Home
Search transcripts:    Advanced Search
Notable New     Yorkers
Select     Notable New Yorker
Moe FonerMoe Foner
Photo Gallery
Transcript

Session:         Page of 592

anything else we've got to do and using the band on sketches. That beginning, really, of becoming involved in performance and that kind of thing, but I'd been through bands already, so I knew a little bit about it.

Q:

But in that period, you're beginning the role of being the impresario.

Foner:

Emcee, that kind of thing, yes. But let me come back to the job thing after we were suspended. Now Phil -- it goes back and forth here on the time -- Phil is married and has a child. Jack is not married. Henry is not married. I am not married. So there's an agreement that the first job that comes will go to Phil. The first job is an offer to me to become education director of the Fur Floor Boys. The Fur Floor Boys is the young people in the Furriers Union, the left thing. Nwo, they come to me because I'm known in the student movement. And we huddle and we say, “The job is for Phil.” So Phil takes that job as education director, and he makes the job fit his needs, and he starts writing, and he ends up with a history of the Furriers Union, and he's lecturing and writing. He designed the job for himself, but that's the job he took, and he got that job.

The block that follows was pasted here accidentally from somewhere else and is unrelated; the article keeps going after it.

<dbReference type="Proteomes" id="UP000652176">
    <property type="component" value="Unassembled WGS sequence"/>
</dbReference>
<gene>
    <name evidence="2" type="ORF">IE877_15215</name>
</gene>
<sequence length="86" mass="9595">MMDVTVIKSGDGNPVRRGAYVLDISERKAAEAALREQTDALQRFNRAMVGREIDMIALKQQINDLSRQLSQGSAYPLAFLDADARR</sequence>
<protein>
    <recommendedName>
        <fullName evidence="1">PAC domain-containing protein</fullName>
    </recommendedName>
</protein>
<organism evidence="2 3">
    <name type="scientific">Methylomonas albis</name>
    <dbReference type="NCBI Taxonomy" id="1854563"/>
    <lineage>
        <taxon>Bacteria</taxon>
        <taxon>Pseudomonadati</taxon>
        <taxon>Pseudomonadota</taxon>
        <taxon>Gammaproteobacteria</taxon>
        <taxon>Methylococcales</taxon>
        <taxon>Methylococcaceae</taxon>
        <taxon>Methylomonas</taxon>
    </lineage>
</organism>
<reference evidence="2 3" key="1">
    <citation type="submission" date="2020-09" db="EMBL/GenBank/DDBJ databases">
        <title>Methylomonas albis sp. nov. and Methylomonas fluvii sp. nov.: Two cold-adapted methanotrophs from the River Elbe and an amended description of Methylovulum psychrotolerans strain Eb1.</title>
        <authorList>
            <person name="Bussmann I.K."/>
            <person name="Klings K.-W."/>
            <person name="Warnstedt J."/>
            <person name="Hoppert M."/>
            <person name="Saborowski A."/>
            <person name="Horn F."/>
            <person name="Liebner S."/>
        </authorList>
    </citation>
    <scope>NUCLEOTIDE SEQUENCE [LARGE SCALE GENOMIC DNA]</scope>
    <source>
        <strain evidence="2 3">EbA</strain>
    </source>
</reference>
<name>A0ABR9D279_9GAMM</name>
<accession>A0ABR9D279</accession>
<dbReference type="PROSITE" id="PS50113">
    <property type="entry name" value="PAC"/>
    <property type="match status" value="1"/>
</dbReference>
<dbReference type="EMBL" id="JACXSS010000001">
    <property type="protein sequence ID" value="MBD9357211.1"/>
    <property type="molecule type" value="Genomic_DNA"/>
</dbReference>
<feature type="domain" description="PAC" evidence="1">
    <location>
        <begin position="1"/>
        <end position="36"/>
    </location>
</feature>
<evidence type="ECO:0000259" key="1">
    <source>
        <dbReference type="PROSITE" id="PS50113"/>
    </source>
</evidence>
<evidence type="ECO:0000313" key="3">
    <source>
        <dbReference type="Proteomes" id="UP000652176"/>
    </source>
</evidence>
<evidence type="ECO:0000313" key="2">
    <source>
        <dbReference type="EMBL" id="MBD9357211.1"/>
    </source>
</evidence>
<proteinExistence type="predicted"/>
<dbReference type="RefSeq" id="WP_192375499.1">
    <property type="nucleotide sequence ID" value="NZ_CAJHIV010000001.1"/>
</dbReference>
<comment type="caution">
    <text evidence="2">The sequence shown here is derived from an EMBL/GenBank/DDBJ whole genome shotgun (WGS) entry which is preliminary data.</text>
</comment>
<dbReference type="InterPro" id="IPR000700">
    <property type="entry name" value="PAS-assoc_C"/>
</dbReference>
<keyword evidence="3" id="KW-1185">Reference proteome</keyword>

I was offered a job with the JPF, or the Jewish People's Fraternal Order, to be their organizer in Cleveland. I decided against it. I got married. I met Anne playing in the band. I met Anne. Anne was active in the student movement, Queens College. 1939, we were playing in a resort in the Peekskill area, Blue Mountain Lodge, right near the Blue Mountain reservation, which is a state-supported place, which has cottages and stuff and is like a conference center. Going on is a training school for the ASU. Anne is there, and the people would come over to our place, and that's where I met Anne. Not too long after, we got married.

Q:

When, exactly, did you get married?

Foner:

In '41, in the winter of '41. I don't have a job, playing in the band, and Anne is working, she's graduated, she was an economics major, and she's working for Moody's Investment Service. She lives in Flushing. When I'm going out with her, I'm coming all the way out here to visit. Flushing. When I mean “all the way out here,” this is like virgin territory at the time. But I had been to Flushing when I was a kid. We used to come out here for vacations. But anyway, this is the point where I first turned off, and I'll tell you of the job. We go on our honeymoon in the wintertime. Of course, the band has a job that week, it's Christmas week, playing at Arrowhead Lodge, and the honeymoon --



© 2006 Columbia University Libraries | Oral History Research Office | Rights and Permissions | Help